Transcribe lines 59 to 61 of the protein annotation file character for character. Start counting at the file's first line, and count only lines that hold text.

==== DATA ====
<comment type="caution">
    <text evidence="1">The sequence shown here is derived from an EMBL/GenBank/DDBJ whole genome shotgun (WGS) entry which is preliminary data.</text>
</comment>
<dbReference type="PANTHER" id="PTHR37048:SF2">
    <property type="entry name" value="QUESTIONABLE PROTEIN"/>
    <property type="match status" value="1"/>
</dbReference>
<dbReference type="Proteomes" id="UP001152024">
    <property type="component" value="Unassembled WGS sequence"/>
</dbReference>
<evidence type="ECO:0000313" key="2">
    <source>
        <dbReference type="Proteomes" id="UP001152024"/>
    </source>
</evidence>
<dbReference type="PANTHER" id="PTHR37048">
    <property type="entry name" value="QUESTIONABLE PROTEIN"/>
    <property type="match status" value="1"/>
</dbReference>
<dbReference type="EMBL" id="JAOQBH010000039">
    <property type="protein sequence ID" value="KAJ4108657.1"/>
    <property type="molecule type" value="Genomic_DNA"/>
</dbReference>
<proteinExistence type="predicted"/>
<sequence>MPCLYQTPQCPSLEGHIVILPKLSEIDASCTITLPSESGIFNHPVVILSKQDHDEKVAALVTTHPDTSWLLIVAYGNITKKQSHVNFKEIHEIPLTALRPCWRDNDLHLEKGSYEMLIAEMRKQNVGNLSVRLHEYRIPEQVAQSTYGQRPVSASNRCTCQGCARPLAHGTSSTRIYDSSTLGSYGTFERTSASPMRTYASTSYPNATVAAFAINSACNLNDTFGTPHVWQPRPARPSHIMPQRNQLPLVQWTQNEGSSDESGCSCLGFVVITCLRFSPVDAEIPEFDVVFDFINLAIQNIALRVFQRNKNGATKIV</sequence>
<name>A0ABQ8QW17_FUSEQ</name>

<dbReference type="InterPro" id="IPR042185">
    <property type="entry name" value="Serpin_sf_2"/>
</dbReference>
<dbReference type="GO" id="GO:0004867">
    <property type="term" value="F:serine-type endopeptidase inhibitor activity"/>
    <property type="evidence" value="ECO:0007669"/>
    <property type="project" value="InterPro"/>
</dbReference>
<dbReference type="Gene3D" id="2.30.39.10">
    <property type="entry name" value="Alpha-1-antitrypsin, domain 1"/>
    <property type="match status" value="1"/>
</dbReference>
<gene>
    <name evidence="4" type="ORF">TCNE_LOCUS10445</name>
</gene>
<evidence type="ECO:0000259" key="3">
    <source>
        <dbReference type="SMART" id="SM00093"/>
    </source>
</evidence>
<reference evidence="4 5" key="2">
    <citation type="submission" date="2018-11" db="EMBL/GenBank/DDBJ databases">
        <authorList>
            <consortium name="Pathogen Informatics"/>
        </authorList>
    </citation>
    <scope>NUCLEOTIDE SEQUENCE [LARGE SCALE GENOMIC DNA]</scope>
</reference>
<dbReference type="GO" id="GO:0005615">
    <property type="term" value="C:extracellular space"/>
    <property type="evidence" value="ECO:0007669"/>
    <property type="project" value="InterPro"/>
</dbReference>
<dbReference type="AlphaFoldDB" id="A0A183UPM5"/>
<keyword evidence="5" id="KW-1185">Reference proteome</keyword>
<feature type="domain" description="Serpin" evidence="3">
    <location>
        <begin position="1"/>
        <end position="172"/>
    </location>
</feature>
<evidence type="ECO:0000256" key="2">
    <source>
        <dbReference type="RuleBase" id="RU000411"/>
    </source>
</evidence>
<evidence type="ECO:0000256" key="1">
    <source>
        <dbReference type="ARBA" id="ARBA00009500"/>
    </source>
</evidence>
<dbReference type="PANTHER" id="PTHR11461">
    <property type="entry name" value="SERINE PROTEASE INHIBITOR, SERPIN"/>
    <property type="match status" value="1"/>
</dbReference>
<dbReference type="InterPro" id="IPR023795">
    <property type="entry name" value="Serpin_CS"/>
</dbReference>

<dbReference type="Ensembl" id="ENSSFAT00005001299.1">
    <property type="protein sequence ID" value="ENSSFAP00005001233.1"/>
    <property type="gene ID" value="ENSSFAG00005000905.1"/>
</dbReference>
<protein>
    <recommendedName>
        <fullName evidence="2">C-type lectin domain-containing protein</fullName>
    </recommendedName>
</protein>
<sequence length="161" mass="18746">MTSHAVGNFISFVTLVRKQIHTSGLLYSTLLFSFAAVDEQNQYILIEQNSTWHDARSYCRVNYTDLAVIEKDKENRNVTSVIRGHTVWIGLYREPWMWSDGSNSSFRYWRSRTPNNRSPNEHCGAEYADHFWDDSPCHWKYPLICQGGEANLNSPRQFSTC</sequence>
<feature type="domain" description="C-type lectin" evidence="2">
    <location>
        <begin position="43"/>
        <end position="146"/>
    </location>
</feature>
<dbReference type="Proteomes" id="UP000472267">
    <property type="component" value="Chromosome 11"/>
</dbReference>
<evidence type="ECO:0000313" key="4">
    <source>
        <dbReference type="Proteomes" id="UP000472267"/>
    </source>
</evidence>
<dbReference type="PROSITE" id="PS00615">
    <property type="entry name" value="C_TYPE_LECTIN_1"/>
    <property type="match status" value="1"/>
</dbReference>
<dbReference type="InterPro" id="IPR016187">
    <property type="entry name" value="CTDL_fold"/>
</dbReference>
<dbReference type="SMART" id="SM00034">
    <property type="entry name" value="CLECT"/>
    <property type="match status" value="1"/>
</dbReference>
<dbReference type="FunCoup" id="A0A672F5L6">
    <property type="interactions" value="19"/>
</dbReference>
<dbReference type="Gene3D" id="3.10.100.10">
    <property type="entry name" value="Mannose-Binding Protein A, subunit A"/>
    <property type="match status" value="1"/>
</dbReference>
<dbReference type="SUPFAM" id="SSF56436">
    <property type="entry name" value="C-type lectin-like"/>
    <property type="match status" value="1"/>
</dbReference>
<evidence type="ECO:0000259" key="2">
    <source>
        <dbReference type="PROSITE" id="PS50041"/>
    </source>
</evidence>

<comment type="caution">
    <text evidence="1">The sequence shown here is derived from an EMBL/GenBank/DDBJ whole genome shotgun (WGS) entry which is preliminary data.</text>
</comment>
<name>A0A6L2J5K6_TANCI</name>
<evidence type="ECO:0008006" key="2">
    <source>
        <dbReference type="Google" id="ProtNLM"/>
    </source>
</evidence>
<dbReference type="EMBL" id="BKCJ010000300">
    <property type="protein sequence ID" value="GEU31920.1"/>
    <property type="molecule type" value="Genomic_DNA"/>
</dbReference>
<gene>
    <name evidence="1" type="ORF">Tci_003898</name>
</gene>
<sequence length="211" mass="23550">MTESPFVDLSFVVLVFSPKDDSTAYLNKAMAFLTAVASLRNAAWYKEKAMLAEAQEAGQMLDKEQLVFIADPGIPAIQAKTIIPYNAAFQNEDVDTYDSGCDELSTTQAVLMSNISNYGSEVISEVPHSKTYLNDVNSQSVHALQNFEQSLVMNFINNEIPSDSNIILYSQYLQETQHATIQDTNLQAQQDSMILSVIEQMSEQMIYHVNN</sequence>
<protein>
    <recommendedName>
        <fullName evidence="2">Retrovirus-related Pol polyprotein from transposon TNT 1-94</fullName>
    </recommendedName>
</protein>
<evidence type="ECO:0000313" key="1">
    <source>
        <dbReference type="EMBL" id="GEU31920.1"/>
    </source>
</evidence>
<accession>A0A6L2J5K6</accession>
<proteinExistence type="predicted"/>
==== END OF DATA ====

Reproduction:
</dbReference>
<dbReference type="AlphaFoldDB" id="A0A183UPM5"/>
<keyword evidence="5" id="KW-1185">Reference proteome</keyword>